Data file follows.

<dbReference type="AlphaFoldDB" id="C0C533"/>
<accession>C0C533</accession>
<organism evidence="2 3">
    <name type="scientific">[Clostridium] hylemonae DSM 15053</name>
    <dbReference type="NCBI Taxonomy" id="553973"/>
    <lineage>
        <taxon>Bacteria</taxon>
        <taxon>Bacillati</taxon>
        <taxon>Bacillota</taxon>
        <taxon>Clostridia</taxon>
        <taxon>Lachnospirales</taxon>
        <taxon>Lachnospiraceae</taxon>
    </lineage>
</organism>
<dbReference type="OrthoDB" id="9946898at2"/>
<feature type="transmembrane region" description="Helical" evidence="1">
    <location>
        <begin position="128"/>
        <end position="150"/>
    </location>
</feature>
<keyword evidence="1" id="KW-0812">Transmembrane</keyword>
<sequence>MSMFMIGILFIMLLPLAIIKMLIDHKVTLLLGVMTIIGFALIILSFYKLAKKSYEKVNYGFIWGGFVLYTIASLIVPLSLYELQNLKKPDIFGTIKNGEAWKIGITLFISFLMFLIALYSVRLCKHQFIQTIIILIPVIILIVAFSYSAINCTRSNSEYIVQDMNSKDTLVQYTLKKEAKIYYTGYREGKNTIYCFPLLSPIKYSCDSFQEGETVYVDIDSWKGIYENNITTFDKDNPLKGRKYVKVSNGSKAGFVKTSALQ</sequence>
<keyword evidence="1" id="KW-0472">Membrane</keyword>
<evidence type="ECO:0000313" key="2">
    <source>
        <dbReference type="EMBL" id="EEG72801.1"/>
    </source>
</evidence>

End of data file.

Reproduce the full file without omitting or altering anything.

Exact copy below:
<dbReference type="AlphaFoldDB" id="C0C533"/>
<accession>C0C533</accession>
<organism evidence="2 3">
    <name type="scientific">[Clostridium] hylemonae DSM 15053</name>
    <dbReference type="NCBI Taxonomy" id="553973"/>
    <lineage>
        <taxon>Bacteria</taxon>
        <taxon>Bacillati</taxon>
        <taxon>Bacillota</taxon>
        <taxon>Clostridia</taxon>
        <taxon>Lachnospirales</taxon>
        <taxon>Lachnospiraceae</taxon>
    </lineage>
</organism>
<dbReference type="OrthoDB" id="9946898at2"/>
<feature type="transmembrane region" description="Helical" evidence="1">
    <location>
        <begin position="128"/>
        <end position="150"/>
    </location>
</feature>
<keyword evidence="1" id="KW-0812">Transmembrane</keyword>
<sequence>MSMFMIGILFIMLLPLAIIKMLIDHKVTLLLGVMTIIGFALIILSFYKLAKKSYEKVNYGFIWGGFVLYTIASLIVPLSLYELQNLKKPDIFGTIKNGEAWKIGITLFISFLMFLIALYSVRLCKHQFIQTIIILIPVIILIVAFSYSAINCTRSNSEYIVQDMNSKDTLVQYTLKKEAKIYYTGYREGKNTIYCFPLLSPIKYSCDSFQEGETVYVDIDSWKGIYENNITTFDKDNPLKGRKYVKVSNGSKAGFVKTSALQ</sequence>
<keyword evidence="1" id="KW-0472">Membrane</keyword>
<evidence type="ECO:0000313" key="2">
    <source>
        <dbReference type="EMBL" id="EEG72801.1"/>
    </source>
</evidence>